# Deploy your Machine Learning Model as REST-API in Less than 1 hour with Scikit-Learn and Docker

While working on our research project CartoX², we had to deploy a Machine Learning model for prediction of the received signal strength with V-2-X communication ITS-G5 (German name: WLANp). We will use a very simple and easy to understand linear prediction model and serve an API via a Docker container. Up in running in less than 1 hour!

If you are not interested in all the machine learning stuff and just want to use the ready to run Docker container with the RSSI prediction API skip all steps and take a look at the end of this article!

## WLANp Prediction Model with SciKit-Learn

We are working with Python and SciKit-Learn, but this may also work with other libs and models. Here is how we trained our linear regression model. First, we need some measurement data.

This is a distance in meter and the received signal strength (RSSI) in dBm with 5.9GHz frequency. We want to fit a linear regression model to predict the RSSI as function of distance. The distance could be between two cars or between a car and infrastructure.

With knowledge in the field of communication, you will know, that the physical model of free space path loss could be formulated with

$FSPL = 20\log_{10}(r) + 20\log_{10}(f) – 147{,}55$

On the first look, this is not a linear model, but if we provide the distance in $$\log_{10}$$ and let the frequency be constant (ITS-G5 is around $$5{,}9GHz$$), this leads to a linear model in the form of

$RSSI(r,f) = x_2 r + x_1 f + x_0$

import numpy as np
r = data[:, 0] # Distance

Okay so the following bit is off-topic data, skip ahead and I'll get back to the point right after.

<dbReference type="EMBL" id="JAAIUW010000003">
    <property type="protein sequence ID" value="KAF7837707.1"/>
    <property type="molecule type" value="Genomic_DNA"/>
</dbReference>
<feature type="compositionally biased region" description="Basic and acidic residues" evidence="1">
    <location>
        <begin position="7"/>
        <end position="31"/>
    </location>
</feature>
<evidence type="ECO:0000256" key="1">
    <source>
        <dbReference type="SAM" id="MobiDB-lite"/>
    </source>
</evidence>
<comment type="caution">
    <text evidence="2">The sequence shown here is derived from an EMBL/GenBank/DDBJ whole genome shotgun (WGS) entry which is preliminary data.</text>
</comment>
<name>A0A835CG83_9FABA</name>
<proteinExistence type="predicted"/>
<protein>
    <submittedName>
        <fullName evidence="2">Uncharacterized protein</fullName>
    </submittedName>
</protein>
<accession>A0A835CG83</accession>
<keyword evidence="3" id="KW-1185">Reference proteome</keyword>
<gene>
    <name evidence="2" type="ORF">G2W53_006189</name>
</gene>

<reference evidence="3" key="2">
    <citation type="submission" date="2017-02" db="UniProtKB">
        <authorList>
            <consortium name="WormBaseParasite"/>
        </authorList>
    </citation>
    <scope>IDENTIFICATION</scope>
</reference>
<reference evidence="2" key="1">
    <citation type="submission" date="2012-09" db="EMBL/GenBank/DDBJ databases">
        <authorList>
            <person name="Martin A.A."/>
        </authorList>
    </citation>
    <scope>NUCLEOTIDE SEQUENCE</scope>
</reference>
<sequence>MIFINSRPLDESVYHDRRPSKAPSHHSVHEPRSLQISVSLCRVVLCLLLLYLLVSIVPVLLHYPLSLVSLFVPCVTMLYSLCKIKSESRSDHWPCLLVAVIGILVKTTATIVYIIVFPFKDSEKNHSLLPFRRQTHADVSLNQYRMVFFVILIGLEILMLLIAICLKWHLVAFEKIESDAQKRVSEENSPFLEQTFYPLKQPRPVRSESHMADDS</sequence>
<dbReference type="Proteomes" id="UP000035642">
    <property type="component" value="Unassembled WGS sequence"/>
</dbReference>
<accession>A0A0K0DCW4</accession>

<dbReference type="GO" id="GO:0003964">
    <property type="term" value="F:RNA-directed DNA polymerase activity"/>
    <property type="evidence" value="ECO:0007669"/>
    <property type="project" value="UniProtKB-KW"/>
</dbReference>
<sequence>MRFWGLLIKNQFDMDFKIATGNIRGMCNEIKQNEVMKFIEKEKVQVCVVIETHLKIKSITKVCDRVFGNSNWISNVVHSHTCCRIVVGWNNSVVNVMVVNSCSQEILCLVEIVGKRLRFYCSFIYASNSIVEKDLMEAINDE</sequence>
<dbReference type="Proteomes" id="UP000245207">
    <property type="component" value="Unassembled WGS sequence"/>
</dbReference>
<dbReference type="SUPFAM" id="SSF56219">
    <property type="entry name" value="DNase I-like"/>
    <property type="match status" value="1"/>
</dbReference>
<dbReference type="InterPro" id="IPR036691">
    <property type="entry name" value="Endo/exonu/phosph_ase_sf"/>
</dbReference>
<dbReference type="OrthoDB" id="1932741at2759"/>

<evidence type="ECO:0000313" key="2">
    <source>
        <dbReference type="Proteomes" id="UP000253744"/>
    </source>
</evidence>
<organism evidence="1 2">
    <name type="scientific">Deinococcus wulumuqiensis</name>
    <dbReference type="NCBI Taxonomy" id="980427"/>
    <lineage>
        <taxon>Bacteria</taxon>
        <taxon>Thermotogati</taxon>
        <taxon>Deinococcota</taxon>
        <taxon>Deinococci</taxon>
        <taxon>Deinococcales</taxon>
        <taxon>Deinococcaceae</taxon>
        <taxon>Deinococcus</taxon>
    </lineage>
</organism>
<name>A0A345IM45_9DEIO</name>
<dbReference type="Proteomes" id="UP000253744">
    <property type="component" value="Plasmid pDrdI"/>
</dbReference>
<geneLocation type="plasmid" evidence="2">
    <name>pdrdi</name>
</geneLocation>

y = data[:, 1] # RSSI

Now we have the distance in r and the measured RSSI in vector y.

### Train the Model

from sklearn import linear_model
reg_model = linear_model.LinearRegression()
x2 = np.log10(r)
x1 = np.ones_like(r)*np.log10(5.9e9)
x0 = np.ones_like(r)
X = np.array([x2, x1, x0]).T # Features
reg_model.fit(X,y)

Now we have a trained prediction model.

### Evaluate the model

For sure this model is not very sophisticated nor useful in real world scenarios, because you may never have the ideal free space condition, but for now it can provide some feedback.

The model estimated the linear factors $$x_2=-19.66, x_1=1.89, x_0=0.0$$. Because we didn’t had a variance in the frequency, the model consolidated the last two to 1.89. LinearRegression() predicted an RSSI based on measurements for ITS-G5 in 5.9GHz (WLANp)

You will get an RSSI prediction with

reg_model.predict(np.array([np.log10(100.0), np.log10(5.9e9), 0]).reshape(1, -1))
array([-87.47])

### Dump the Machine Learning Model to File

Now we save the learned model to a file. Let’s use Pickle.

import pickle
pickle.dump(reg_model, open('RSSI_linear_prediction_model.pkl', 'wb'))

We can now use this file inside our Docker container.

## Deploy a Machine Learning Model with Docker and Flask We need a running Docker Deamon. There are a lot tutorials about Docker out there in the internet, feel free to watch them.

With the running deamon, we need a directory, containing some files. These are the following:

1. Dockerfile
2. __init__.py
3. app.py
4. requirements.txt

### Setup the Dockerfile

To build a Docker container, we need a Dockerfile. See this one for example:

FROM python:3.5.3
MAINTAINER Paul Balzer "spam@me.de"

WORKDIR /app/

COPY requirements.txt /app/
RUN pip install -r ./requirements.txt

COPY app.py __init__.py /app/